Live Alaska Recreation

It is common for visitors to become seasonal residents. The fishing, site-seeing, beachcombing, hiking, skiing, snowboarding, and wilderness can prove to be more of a draw than a two week visit will fulfill. As a recreational resident you have so much to enjoy on the Kenai Peninsula.


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Scattered throughout the commercial district are a wide range of restaurants and numerous art galleries. Few small towns have the culinary variety of Homer, where there are coffee bars on nearly every corner next to gourmet sandwich shops and fine restaurants. The art galleries along with museums, a live theater and music venues lend credence to Homer’s reputation as the cultural capital of Southcentral Alaska.

On the other side of the bay from Homer is Kachemak Bay State Wilderness Park, a 350,000-acre paradise of glaciers, mountains, protected coves for paddling and an extensive trail system to explore on foot. Kayakers, backpackers and campers hop on water taxis and to escape the bustle of Homer to an idyllic wilderness.

The Homer Spit, a 4.5-mile long needle of land stretching halfway across Kachemak Bay, is a hub of bustling activity during the summer. It hums with throngs of tourists, people camping on the beach, charter boats heading out to catch a record-breaking halibut, beachcombers, and birders amazed at how many bald eagles they can spot. This is where visitors book a fishing charter or simply rent a rod and reel to try their luck at the Homer Spit lagoon, fondly known as the Fishing Hole. King salmon can be caught here from mid-May to the end of June, while silver salmon run in August.

For more about Homer's Recreational Activities, visit the Homer Alaska Visitor's Guide.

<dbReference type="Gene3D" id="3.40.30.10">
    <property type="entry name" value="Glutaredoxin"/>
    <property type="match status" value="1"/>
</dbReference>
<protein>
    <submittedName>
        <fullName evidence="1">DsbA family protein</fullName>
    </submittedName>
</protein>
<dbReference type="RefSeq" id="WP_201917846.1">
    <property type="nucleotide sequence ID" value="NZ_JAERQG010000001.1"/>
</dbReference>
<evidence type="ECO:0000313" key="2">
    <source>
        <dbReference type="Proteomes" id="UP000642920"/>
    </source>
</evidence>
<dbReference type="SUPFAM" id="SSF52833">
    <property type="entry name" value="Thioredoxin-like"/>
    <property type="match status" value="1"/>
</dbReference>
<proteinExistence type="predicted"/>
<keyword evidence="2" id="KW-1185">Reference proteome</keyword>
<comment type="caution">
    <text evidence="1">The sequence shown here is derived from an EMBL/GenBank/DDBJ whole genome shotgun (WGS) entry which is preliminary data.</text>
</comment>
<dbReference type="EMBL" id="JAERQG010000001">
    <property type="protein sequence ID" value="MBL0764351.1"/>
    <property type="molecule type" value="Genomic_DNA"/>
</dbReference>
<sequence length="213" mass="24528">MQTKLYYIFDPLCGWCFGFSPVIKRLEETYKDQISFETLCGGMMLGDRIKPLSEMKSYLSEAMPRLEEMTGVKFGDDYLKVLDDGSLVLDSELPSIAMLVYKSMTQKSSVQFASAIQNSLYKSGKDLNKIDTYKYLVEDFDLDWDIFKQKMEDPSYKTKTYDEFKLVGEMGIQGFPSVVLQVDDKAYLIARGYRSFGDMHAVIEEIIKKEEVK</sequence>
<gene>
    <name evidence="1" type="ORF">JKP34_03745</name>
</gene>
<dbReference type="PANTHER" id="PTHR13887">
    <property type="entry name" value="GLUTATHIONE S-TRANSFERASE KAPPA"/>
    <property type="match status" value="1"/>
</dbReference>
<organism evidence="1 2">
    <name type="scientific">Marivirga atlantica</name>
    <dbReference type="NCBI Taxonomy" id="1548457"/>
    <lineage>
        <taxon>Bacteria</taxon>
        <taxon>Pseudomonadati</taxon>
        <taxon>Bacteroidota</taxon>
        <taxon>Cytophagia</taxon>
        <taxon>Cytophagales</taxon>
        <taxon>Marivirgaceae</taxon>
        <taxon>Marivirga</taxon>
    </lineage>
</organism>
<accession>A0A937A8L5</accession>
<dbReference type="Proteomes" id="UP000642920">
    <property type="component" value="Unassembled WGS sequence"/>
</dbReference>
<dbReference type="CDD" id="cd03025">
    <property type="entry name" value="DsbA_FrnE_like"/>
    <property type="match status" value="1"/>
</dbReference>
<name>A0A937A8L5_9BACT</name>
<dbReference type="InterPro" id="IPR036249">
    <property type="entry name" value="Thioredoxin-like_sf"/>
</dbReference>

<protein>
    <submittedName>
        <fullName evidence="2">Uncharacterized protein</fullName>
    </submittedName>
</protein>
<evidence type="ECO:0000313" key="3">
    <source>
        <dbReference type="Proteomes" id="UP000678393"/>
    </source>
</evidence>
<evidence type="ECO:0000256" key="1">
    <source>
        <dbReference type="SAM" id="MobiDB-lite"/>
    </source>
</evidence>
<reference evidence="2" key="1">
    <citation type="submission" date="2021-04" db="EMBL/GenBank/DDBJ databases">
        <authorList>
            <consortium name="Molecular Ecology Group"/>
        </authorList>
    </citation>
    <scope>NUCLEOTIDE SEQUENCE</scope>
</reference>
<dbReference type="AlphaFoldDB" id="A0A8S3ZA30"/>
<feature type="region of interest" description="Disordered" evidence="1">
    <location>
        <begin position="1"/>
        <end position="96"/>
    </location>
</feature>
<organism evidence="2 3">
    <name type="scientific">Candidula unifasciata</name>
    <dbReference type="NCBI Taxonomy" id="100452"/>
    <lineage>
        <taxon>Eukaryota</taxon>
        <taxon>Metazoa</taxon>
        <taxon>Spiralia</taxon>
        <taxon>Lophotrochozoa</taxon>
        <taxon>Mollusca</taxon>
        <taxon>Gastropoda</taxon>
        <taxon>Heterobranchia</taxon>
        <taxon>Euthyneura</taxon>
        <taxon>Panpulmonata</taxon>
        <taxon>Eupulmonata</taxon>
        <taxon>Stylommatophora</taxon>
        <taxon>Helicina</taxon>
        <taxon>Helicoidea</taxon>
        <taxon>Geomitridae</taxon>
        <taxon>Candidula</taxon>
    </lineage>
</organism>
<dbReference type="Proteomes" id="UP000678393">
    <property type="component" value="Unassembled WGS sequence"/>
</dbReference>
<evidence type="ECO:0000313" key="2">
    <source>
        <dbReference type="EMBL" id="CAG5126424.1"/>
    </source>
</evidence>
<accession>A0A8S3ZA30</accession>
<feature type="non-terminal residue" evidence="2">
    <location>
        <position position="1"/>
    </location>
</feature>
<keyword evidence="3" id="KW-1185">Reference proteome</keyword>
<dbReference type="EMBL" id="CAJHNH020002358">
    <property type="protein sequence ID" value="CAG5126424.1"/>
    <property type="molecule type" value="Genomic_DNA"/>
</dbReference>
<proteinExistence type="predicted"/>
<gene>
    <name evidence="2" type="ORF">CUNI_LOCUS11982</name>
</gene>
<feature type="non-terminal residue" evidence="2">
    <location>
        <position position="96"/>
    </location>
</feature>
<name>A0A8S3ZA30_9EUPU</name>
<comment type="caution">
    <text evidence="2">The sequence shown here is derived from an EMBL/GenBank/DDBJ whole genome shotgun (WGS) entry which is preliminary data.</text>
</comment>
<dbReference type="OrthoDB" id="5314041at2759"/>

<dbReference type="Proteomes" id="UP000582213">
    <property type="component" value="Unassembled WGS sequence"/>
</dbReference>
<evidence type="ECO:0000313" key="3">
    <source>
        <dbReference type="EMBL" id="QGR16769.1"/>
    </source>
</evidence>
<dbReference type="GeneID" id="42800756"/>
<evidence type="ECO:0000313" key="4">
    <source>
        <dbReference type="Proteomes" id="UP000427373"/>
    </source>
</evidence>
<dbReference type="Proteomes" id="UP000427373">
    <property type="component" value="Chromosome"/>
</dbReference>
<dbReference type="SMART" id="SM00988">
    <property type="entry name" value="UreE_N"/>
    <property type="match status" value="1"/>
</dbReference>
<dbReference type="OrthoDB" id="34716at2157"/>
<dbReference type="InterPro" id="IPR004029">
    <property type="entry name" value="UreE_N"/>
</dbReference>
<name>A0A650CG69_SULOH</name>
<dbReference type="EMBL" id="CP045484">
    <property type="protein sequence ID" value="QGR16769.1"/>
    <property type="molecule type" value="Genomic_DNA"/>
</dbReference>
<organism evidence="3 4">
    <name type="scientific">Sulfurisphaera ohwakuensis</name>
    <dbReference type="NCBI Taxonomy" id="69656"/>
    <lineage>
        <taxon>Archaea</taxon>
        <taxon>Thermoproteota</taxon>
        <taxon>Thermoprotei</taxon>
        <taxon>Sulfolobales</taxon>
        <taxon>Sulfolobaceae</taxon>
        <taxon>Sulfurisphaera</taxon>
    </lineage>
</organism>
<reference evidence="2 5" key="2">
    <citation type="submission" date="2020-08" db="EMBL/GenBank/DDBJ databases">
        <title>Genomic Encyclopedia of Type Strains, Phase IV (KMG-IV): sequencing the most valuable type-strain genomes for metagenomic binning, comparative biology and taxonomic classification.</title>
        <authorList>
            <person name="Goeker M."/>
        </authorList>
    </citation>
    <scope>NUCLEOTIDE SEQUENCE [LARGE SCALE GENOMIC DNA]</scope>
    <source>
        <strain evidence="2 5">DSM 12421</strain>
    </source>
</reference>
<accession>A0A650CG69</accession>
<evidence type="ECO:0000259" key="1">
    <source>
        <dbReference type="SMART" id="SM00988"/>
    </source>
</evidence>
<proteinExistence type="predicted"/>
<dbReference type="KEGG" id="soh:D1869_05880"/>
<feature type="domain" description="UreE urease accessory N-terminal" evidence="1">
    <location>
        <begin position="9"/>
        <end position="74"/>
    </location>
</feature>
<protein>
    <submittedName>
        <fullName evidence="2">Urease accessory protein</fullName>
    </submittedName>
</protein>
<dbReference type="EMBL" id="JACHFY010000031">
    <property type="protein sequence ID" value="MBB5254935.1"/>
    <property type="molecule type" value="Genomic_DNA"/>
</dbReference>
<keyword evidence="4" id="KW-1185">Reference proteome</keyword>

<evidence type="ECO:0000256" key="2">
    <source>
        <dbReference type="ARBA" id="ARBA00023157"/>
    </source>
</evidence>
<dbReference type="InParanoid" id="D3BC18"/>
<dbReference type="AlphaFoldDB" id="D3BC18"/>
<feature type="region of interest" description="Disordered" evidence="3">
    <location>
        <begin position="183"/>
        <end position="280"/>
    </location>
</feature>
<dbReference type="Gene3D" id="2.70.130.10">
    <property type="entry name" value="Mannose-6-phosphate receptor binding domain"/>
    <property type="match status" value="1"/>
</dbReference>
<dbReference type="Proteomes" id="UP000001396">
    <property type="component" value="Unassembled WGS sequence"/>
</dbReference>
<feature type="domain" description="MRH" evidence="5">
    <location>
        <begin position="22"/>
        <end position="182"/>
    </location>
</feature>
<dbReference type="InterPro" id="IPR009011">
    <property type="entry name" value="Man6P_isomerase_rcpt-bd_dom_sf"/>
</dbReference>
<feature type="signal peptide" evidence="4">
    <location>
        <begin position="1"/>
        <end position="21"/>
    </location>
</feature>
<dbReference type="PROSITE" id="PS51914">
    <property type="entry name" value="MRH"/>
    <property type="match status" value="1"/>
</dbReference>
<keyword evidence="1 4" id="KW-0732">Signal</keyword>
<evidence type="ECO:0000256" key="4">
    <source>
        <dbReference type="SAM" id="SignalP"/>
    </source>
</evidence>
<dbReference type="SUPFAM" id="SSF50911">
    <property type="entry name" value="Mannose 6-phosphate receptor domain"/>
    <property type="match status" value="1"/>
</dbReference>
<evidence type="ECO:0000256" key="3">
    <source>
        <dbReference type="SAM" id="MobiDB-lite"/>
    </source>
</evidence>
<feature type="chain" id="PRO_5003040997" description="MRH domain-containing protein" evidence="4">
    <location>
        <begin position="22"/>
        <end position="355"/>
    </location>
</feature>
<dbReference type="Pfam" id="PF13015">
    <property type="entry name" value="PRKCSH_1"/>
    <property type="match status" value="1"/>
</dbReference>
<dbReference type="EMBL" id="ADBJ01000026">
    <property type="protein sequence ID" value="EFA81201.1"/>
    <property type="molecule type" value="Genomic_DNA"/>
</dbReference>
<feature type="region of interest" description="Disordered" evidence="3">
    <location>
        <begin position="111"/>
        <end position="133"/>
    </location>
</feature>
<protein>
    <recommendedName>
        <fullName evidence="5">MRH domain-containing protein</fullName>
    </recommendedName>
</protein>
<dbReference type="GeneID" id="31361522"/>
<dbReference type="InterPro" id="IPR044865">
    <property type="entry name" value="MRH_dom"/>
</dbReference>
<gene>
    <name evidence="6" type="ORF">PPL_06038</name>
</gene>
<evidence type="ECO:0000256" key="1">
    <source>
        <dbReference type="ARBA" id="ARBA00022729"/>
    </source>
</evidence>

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ANCHOR POINTfly fishing2   

Visitors to Anchor Point will find a selection of lodging, restaurants, grocery stores, a tackle shop, an antique shop, an art gallery, a museum and incredible views. On a clear day, four active volcanos can be seen from Anchor Point – Redoubt, Iliamna, Augustine and Douglas.  

The Anchor River begins attracting king salmon anglers the weekend before Memorial Day and then offers more excitement through the summer and fall with fisheries of Dolly Varden, silver salmon and steelhead trout. May to September, local sports fishing charter operators utilize a tractor launch on the beach to put clients on Cook Inlet’s big halibut, salmon and other sport fish.



Anchor Point is more than just incredible fishing, though. The area also offers birding, hiking, wildlife viewing and photography. Guided excursions available in the area include bear viewing, marine tours, kayaking, flightseeing, dog sledding and ecotourism. The Anchor Point beach is a popular spot to see and film bald eagles and shorebirds.

To reach the most westerly highway point, follow Anchor River Road (Beach Road) from town to its end, where you’ll find a viewing deck and telescopes overlooking Cook Inlet and a sign designating this special point.

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